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How laboratories manage critical and significant results can impact the care of their patients. Simply labeling a test as critical can have an impact on turn around time compared to normal results. In this example, our laboratory looked at noncritical versus critical troponins. The mean time to report a noncritical troponin was 3 minutes from the time the result was ready of the instrument until it was released in the LIS, while the critical troponin mean time to release was 31 minutes. Many chemistry and hematology analyzers in use today are coupled with some form of middleware or rules based checking embedded in the laboratory information system that can be designed to stop the resulting of critical values for repeat testing and/or calling the clinician, so the user should be aware of the limitations of the system and work to improve the turn around times of the exceptions.

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There is great variability among laboratories with respect to practices for repeating critical results before resulting. A recent Q-probes study showed that 61% of laboratories surveyed were repeating chemistry critical values and another 53% were repeating hematology critical results. Today’s instruments have improved precision and linearity compared to instruments we used in the 1970’s when we first began the practice of calling critical values. Chima and colleagues at Kaiser Foundation Hospital in San Francisco retired their policy of repeating critical results, and they were able to improve the lab’s efficiency and turnaround time. A six-month monitoring period showed no reportable patient care issues as a result of implementing the change. Laboratories should consider the value of repeating the test versus having the result available faster for the clinical team to take action.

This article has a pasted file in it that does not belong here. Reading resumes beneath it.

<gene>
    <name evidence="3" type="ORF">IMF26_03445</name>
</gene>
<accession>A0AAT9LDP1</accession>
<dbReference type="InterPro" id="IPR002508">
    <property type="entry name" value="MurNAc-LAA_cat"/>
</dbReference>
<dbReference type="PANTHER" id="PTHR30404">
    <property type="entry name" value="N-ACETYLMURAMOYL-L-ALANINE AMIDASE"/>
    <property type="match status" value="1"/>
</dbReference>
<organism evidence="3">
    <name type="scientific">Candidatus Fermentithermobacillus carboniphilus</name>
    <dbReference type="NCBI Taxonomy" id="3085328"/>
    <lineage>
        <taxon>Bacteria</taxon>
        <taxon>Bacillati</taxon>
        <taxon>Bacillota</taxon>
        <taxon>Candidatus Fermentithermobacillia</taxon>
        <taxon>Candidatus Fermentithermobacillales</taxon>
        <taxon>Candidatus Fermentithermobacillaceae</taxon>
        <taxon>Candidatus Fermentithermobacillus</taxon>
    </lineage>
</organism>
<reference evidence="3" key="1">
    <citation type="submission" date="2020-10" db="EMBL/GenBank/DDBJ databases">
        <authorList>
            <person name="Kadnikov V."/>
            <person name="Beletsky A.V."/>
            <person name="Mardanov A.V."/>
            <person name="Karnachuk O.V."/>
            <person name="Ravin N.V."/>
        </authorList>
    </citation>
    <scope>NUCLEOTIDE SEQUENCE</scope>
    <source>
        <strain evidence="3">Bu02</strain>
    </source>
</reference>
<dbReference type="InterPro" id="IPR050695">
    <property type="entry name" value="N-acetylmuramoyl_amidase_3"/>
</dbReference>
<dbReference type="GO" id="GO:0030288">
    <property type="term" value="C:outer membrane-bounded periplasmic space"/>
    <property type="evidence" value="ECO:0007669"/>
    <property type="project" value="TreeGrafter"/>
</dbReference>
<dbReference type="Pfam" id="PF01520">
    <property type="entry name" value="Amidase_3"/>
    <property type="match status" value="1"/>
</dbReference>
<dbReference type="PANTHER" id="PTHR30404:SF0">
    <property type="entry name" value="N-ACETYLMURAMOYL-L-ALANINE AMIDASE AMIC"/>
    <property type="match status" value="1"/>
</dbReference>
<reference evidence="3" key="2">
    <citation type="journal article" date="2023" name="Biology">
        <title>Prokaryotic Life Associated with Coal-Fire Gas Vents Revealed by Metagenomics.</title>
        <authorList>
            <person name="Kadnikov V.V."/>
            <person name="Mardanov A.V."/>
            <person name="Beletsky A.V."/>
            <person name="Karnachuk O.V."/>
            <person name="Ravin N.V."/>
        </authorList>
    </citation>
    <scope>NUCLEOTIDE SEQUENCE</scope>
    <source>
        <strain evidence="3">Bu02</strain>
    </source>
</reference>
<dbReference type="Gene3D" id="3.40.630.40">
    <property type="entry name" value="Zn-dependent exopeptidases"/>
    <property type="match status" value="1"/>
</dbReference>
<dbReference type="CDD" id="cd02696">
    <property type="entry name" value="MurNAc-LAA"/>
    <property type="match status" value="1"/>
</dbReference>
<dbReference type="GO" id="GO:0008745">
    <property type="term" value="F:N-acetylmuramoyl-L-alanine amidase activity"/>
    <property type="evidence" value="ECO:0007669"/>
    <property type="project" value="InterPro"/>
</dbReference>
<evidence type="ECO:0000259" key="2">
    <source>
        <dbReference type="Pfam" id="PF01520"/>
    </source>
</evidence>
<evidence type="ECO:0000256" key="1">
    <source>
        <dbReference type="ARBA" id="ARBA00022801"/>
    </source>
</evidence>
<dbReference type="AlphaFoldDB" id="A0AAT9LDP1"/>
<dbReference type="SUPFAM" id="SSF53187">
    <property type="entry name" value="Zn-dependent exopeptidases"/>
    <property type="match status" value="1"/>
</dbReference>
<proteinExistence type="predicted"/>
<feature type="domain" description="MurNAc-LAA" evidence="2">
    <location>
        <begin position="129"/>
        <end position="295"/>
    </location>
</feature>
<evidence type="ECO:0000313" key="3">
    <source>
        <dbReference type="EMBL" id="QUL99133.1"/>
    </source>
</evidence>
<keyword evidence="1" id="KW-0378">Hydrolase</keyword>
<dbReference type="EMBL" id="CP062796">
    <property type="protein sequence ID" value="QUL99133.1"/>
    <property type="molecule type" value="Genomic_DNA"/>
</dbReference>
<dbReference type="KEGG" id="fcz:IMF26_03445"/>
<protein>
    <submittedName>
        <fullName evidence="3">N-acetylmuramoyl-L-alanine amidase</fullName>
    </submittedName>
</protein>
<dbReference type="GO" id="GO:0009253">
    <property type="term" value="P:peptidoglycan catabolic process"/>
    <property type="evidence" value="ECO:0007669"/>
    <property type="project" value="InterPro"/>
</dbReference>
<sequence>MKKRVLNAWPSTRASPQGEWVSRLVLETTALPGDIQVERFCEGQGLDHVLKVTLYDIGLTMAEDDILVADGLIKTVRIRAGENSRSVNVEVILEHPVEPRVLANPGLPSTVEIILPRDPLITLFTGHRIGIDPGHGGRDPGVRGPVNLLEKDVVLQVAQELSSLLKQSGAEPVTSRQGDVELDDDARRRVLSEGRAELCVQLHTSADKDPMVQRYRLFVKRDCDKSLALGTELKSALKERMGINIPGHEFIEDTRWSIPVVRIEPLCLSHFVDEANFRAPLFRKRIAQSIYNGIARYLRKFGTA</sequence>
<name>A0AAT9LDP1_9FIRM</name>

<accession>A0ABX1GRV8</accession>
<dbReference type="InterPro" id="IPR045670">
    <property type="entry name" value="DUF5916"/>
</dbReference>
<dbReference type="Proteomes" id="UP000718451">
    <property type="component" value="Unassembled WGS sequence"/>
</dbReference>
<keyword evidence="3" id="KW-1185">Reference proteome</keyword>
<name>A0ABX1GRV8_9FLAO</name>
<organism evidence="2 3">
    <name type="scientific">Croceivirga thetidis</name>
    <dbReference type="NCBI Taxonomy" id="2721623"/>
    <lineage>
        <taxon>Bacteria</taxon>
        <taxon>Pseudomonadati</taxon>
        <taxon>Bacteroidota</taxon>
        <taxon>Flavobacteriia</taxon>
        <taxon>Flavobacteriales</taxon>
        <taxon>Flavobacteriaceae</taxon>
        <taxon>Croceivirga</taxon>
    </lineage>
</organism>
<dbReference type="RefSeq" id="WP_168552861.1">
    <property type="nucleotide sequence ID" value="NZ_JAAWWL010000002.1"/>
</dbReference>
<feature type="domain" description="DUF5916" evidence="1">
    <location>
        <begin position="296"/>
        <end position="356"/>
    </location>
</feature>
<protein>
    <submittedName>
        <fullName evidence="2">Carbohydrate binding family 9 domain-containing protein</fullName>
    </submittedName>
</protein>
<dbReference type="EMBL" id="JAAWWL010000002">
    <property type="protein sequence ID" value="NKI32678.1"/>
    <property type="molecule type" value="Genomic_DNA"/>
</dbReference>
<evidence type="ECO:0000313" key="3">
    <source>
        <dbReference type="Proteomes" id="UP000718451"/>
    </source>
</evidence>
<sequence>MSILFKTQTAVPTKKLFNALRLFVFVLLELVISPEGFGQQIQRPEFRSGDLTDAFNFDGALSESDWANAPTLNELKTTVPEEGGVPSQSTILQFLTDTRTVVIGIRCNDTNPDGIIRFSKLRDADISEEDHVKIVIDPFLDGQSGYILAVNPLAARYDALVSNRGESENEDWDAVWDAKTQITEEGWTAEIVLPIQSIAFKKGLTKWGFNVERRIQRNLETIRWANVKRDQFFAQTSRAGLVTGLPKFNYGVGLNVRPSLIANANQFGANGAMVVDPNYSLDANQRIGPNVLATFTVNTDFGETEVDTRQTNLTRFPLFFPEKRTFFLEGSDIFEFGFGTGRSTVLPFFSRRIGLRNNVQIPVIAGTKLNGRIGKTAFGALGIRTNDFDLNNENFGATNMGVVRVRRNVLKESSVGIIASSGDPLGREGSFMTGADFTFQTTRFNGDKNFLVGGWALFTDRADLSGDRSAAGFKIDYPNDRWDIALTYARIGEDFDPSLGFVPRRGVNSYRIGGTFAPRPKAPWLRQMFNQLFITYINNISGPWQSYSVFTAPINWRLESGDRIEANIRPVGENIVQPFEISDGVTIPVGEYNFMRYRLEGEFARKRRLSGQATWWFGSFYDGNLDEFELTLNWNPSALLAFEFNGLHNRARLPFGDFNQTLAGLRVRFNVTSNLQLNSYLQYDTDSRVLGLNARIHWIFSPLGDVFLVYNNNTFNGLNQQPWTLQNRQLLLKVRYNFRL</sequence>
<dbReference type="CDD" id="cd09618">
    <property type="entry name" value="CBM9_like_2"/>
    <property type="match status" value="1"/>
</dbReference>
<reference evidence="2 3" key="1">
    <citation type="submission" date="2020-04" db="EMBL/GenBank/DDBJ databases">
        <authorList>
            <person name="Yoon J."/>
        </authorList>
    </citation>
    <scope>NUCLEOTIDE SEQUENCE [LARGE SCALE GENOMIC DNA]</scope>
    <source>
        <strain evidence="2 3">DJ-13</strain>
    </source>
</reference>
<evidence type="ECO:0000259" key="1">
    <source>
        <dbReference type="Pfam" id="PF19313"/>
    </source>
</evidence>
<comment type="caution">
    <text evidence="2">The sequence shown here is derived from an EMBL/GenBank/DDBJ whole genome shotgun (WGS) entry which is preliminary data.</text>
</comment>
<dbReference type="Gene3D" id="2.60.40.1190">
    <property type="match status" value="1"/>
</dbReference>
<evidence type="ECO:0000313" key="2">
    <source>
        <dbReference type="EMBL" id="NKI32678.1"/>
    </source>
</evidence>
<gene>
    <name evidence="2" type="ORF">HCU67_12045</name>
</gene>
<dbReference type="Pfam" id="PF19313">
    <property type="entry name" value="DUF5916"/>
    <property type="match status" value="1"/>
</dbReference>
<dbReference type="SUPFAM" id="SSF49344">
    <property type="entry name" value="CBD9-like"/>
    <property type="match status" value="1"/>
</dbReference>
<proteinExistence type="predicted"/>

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From a litigation standpoint, communication errors dominate medical malpractice claims. Operationally, communicating the critical results from a laboratory perspective is as much driven by the significance of the alert (as we alluded to earlier: Red, Orange, Yellow) as it is by the setting. According to a survey (Howanitz PJ, Steindel SJ, Heard NV. Laboratory critical values policies and procedures: a College of American Pathologists Q-Probes study in 623 institutions. Arch Pathol Lab Med 2002; 126:663–9), the time it takes to contact a provider is faster for an inpatient provider than it is for an outpatient provider. The survey reported 6.1 min for Inpatient and 13.7 min for Outpatient. The good news is there are far fewer outpatient criticals, but the bad news is they are more likely to be unexpected and if there is difficulty reaching a provider, depending on the reliability of the provider result tracking system, the test result may go unnoticed. Follow-up in either case, inpatient or outpatient, is crucial to provide care that can positively impact the patient’s outcome. This slide demonstrates one lab’s process for communicating a critical test result and the escalation plan if they are unsuccessful. The protocol needs to be clear with respect to whom to call, when to call, and how to